American Anthropologist March 1980, Vol. 82 No. 1, p145-147
Medical Anthropology George M. Foster and Barbara G. Anderson. New York: John Wiley & Son.
Bonnie Jean McCay
This comprehensive, up-to-date overview is destined to become a standard text and will further legitimize the field of medical anthropology. it brings together the extensive experience of its authors and exhaustive coverage of much of the best work in medical anthropology and related disciplines within the frameworks of cross-cultural analysis and applied anthropology.
The book is divided into four parts. Part one, "Origins and Scope," delineates the field, gives definitions, and includes a chapter on biocultural adaptation and medical ecology, otherwise outside the scope of the book. Part two, "The Non-Western World," encompasses ethnomedicine, ethnopsychiatry, "traditional" practitioners, and reflections on the strengths and weaknesses of non-biomedical scientific, medicine. Part three, "The Western World," introduces the anthropologist to studies of sickrooms and illness behavior, hospitals, and processes of professionalism. Part four, "Roles of Medical Anthropologists," ranges from how to survive in a medical institution and the past and present status of applied medical anthropology to nutritional anthropology and the anthropologist as "a constructive critic who asks questions about the appropriateness of medical assumptions [about birth, old age, and death] in our own society that have long been taken for granted" (p. 281).
Among the best attributes of the book are the generous use of ethnographic material to support or illustrate general propositions and the sheer volume of bibliographic references. Definitions, discussions, and arguments are presented with clarity and logic-although not all readers would agree with them. Moreover, the reader is introduced to many major findings and important issues. For example, the treatment of medical ecology and biocultural adaptation is brief but includes excellent summaries of key works; it also incorporates the adverse effects of development projects on human health and nutrition. The more extensive treatment of ethnopsychiatry includes not only cross-cultural findings on mental-illness etiologies and modes of treatment, but also the issue of "labeling" as a self-fulfilling prophecy.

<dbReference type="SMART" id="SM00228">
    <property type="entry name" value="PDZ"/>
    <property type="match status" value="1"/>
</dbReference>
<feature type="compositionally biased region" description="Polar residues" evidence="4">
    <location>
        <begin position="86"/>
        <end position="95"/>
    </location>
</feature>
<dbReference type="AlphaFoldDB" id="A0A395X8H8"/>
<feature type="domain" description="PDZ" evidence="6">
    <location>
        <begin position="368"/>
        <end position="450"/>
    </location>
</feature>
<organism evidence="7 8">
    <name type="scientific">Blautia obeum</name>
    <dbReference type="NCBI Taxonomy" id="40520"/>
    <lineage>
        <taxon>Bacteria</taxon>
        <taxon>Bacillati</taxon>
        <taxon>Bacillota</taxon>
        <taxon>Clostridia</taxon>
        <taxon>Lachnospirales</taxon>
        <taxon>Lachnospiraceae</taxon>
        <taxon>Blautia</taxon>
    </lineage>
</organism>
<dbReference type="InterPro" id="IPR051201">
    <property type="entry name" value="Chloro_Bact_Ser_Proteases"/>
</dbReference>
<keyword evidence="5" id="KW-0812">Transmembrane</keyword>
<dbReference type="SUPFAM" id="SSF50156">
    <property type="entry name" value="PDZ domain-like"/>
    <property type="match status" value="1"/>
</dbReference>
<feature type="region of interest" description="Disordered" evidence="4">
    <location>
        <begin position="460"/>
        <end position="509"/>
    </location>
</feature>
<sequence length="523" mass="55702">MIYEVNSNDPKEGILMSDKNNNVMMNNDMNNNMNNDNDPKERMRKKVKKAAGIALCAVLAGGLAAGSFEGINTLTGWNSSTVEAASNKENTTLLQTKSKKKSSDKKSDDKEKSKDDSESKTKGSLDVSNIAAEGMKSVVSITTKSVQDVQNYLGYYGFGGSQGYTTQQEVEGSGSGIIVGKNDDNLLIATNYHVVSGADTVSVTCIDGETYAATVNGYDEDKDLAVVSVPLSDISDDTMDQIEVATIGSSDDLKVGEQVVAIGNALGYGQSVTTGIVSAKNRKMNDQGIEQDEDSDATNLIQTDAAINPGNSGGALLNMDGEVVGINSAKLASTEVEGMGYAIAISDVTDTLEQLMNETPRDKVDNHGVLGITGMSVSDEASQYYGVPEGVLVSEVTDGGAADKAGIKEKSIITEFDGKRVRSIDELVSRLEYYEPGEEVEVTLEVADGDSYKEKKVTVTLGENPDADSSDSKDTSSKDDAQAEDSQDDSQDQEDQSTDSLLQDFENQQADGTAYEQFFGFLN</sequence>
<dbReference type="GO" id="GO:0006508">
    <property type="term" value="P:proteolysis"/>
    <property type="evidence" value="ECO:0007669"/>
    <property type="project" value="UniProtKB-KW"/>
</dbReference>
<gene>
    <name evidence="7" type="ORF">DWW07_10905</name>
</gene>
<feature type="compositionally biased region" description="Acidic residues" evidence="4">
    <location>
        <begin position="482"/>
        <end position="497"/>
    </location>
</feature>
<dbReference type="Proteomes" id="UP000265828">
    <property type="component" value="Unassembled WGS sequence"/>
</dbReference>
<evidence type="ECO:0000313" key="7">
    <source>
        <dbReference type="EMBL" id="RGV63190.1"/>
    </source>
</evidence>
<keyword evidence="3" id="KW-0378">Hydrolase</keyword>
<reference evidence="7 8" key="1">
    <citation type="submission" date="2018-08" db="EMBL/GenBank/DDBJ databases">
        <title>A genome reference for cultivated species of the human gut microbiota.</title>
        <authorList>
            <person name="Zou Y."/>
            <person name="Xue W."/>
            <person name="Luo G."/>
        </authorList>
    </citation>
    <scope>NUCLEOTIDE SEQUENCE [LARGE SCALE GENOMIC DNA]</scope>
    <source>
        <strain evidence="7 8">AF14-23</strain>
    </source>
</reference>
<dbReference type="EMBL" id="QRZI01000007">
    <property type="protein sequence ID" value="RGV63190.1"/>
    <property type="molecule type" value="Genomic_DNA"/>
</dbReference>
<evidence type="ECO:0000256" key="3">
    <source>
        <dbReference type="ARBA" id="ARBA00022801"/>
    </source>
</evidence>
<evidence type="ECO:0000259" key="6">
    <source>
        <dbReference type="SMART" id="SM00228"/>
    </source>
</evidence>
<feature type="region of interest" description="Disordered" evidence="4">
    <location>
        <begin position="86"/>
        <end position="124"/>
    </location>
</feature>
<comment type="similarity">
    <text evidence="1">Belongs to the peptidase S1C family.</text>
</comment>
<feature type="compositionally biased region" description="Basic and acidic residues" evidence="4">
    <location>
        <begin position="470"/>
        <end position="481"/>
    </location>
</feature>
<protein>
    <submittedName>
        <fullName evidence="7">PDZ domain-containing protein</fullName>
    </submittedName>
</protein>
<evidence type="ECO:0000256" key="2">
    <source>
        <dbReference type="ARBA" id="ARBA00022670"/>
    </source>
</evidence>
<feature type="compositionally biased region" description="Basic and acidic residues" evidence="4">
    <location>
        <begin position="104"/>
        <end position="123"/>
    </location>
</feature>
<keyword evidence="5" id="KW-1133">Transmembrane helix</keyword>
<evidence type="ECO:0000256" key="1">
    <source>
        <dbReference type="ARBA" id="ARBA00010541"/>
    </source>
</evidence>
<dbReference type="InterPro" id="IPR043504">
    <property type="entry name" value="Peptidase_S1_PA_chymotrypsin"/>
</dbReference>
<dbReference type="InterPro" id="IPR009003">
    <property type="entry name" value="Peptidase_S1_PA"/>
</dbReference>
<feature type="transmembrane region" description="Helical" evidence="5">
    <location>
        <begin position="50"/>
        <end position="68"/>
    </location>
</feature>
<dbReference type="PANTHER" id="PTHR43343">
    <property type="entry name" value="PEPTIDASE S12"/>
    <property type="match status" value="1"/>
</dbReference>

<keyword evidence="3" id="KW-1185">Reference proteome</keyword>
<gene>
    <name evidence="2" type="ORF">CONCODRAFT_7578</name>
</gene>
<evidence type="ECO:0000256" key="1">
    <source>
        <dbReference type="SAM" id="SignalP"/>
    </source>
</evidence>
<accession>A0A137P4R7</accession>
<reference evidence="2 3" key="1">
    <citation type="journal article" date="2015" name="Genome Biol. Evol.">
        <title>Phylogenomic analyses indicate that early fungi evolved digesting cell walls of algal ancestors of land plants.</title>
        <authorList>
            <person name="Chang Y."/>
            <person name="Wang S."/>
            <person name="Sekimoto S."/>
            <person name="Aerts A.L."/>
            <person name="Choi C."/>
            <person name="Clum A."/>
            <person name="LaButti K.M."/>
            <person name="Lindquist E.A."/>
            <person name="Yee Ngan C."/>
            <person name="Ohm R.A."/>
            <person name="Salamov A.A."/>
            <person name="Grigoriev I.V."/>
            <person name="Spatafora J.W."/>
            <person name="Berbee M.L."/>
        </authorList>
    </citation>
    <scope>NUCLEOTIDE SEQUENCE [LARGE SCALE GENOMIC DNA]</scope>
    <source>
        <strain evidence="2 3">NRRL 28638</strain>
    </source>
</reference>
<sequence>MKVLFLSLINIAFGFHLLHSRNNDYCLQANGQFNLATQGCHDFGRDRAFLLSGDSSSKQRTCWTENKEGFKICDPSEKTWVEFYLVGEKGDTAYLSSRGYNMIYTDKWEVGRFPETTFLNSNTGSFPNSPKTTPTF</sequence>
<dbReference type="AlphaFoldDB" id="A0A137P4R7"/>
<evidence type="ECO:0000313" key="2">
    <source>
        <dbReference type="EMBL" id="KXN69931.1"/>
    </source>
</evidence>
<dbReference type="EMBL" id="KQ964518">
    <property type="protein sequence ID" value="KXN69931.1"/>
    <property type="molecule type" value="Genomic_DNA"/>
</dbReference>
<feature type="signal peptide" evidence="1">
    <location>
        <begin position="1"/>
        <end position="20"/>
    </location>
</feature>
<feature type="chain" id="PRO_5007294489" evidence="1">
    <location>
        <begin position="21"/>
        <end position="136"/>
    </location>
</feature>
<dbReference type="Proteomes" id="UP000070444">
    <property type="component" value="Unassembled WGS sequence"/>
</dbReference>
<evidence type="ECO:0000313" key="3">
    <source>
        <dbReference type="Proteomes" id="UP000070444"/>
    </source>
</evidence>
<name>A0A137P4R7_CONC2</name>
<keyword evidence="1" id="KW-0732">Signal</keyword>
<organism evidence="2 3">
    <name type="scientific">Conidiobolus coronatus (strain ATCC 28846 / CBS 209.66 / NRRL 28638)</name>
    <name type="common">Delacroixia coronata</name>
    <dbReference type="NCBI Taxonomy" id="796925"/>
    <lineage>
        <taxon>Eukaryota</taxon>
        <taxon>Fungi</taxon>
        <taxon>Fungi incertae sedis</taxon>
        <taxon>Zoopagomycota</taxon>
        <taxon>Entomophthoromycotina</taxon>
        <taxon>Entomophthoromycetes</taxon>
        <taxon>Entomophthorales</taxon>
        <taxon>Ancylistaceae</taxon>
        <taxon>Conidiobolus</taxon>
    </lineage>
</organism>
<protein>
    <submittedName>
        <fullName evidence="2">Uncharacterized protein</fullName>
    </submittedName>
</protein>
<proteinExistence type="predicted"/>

Cross-cultural analysis applied to disease theory results, in the authors' views, in a dichotomy between personalistic and naturalistic explanations of illness-really a trichotomy, for "scientific," or Western biomedical etiology, is treated apart-which in turn generates much more in a medical system and is a pervasive theme of the book. Applied to "therapeutic interviews," cross-cultural analysis yields a set of curing role universals and a distinction between public and private social contexts of curing. This theoretical strategy, enriched by numerous qualifications in response to ethnographic complexity, is a useful organizational device. It is also oversimplified, however, likely to lend itself to abuse, and reminiscent of the mind/body dichotomy of the Western mind from which Foster and Anderson [82, 1980] try to dissociate themselves. Another flaw in thecross-cultural strategy is the neglect of specific historical, economic, and sociopolitical forces. that may- irrespective of a "primary disease etiology" -shape a medical system and the social interrelations within it. Moreover, cultural analysis is reserved for non-Western' medical systems, reflecting partly the relative paucity of anthropological studies of "the Western world" and partly the likelihood that anthropologists who do find themselves working within Western medical contexts are not welcome to the study of basic premises, symbols, and social structure. As the authors note, " 'The anthropologist, to work in a hospital or medical school, must be accepted by the establishment." (p. 207). The book is pragmatic but falls short of its goal of promoting constructive, and reflective criticism.